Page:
I replaced C21/22 1000uF with Panasonic FC. While I am at it, is it a good idea to add a film cap parallel?

I don't see why, they are not in Studer's schematic, and the original circuit is incredibly good, why change something that works and sounds great?

. In the unmodded boards i could replace the tantalum decoupling caps with Panasonic FC or FM. Or leave this in for the sound reasons?

I replace the Tantalum capacitors for the same dielectric, so Tantalum for tantalum and Electrolytic for Electrolytic. Changing the dielectric will also change the original sound, and the original sound is really good.

These are extremely good and well sounding Preamps, I used them in many records and was impressed by the sound from the first time I used them. A Studio I used to work had 16 of them, and truly I became a fan and liked them so much I bough some units for myself.

You seem to be eager to change and modify parts in the circuit, but I never found anything that needs to be modified, they're great stock.
Faster Opamps doesn't mean that it will sound better, Neve preamps are slow and it's still the most well know and regarded mic preamp circuit in the world.
Also modern IC based mic preamps are really fast and people don't regard those so well in terms of sound.

Replace the polarized capacitors in the boards and have Fun recording with them for the next 30 years.

My 2 cents
 

Menno1000

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Dec 9, 2014
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No. Jakob just advised you to change them in case they were shot.
You can also test transistors with a cheap MK-328 component tester, I advise you to buy one as it's a really useful unit. (You can also test transistor with a multimeter in Diode mode).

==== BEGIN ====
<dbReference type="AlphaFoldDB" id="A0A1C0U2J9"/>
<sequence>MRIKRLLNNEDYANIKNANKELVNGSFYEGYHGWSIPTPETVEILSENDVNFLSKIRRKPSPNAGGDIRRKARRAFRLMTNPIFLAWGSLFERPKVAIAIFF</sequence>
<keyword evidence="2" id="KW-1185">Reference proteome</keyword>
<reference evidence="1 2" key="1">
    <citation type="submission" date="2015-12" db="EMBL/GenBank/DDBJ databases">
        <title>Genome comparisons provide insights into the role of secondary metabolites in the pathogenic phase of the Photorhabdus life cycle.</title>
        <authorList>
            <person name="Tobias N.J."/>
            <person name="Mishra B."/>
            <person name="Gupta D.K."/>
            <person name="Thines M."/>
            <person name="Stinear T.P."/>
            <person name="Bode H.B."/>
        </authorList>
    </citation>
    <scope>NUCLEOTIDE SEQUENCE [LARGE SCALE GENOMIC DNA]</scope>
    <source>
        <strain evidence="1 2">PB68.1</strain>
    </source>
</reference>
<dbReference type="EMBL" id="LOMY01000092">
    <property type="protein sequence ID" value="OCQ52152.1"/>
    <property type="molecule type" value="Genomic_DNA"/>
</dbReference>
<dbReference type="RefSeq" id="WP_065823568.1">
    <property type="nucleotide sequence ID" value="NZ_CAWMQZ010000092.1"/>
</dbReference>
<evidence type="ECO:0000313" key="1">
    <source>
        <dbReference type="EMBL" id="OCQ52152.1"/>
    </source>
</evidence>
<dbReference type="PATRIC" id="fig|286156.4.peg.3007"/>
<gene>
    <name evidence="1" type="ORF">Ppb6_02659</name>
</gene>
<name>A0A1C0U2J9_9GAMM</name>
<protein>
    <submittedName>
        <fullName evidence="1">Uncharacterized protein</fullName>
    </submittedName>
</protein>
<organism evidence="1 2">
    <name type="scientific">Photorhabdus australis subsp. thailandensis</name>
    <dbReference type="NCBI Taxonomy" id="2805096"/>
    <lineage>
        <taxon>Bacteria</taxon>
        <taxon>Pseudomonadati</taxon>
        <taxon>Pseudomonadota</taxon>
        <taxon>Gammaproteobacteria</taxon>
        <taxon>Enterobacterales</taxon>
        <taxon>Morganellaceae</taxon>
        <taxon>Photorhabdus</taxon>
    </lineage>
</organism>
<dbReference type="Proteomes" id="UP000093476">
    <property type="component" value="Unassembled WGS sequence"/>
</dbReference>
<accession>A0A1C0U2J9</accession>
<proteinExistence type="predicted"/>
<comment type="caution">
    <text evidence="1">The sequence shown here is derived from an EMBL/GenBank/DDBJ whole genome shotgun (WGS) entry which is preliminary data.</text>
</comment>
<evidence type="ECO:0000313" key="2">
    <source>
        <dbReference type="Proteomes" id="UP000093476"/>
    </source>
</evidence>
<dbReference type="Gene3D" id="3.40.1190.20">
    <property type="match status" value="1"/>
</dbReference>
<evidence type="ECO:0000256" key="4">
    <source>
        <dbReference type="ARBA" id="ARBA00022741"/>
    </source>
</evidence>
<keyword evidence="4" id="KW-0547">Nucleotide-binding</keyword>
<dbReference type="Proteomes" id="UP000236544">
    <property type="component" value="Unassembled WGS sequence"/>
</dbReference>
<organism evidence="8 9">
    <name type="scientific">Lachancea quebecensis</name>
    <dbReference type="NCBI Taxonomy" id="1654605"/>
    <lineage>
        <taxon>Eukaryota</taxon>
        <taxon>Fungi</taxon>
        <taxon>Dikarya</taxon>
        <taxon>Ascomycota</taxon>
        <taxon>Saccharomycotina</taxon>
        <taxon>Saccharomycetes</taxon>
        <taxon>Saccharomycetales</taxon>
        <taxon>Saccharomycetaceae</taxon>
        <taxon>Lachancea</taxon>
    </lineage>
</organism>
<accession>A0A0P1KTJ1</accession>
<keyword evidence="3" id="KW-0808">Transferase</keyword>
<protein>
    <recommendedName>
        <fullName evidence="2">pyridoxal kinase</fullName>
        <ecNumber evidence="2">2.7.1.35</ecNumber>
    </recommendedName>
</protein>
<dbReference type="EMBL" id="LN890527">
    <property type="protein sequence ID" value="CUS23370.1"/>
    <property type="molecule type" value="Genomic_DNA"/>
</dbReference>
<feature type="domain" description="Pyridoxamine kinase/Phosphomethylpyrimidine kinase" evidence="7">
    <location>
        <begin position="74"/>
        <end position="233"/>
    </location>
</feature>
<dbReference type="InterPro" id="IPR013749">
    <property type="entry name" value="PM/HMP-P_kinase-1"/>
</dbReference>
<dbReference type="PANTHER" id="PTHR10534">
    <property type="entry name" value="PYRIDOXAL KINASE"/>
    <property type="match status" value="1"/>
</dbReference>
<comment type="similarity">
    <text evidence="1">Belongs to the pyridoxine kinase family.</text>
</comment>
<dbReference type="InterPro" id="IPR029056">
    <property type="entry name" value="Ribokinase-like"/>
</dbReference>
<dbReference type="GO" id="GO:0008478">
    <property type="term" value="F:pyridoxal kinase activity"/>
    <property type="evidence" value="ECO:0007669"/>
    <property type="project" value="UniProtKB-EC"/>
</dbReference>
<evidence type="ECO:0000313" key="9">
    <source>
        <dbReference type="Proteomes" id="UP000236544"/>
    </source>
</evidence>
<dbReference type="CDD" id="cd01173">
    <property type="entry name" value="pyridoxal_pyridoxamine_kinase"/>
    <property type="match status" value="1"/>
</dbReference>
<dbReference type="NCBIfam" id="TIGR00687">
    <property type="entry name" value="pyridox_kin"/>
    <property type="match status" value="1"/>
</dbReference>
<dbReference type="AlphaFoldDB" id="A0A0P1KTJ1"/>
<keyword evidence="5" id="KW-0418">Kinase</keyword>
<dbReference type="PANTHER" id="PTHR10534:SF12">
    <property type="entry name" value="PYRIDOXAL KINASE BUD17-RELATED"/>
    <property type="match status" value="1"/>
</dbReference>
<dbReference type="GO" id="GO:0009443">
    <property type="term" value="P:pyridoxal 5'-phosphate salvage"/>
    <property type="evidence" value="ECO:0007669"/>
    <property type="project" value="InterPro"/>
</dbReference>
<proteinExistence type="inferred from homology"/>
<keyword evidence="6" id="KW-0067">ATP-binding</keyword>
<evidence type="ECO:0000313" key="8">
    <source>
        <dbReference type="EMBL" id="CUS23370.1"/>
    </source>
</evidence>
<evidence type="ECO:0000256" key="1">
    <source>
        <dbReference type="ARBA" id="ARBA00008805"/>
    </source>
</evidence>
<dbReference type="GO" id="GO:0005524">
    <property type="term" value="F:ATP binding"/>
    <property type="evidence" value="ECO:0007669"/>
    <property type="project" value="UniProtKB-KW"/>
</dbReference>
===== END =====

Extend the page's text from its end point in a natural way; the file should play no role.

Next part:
If the transistors are good and working, there's no reason to change them.

You should replace all Electrolytic capacitors and Tantalum capacitors in the modules for precaution, because they're pretty old and fail. If you change them you can be confident these mic pres will work well for many years.



I don't see why, they are not in Studer's schematic, and the original circuit is incredibly good, why change something that works and sounds great?



I replace the Tantalum capacitors for the same dielectric, so Tantalum for tantalum and Electrolytic for Electrolytic. Changing the dielectric will also change the original sound, and the original sound is really good.

These are extremely good and well sounding Preamps, I used them in many records and was impressed by the sound from the first time I used them. A Studio I used to work had 16 of them, and truly I became a fan and liked them so much I bough some units for myself.

You seem to be eager to change and modify parts in the circuit, but I never found anything that needs to be modified, they're great stock.
Faster Opamps doesn't mean that it will sound better, Neve preamps are slow and it's still the most well know and regarded mic preamp circuit in the world.
Also modern IC based mic preamps are really fast and people don't regard those so well in terms of sound.

Replace the polarized capacitors in the boards and have Fun recording with them for the next 30 years.

My 2 cents
Excellent, sounds like a smart plan. I am a fan too. Any preferred brands for tantalum? C11 and C47 are also green quite big tantalums.
 

Menno1000

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Dec 9, 2014
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No. Jakob just advised you to change them in case they were shot.
You can also test transistors with a cheap MK-328 component tester, I advise you to buy one as it's a really useful unit. (You can also test transistor with a multimeter in Diode mode).
Allright, I was hoping for this. I have this MK-328 and they tested fine.

Thanks everyone! Really helpfull.

PS
I anyone has a source where to find these boards i would be happy very to acquire some.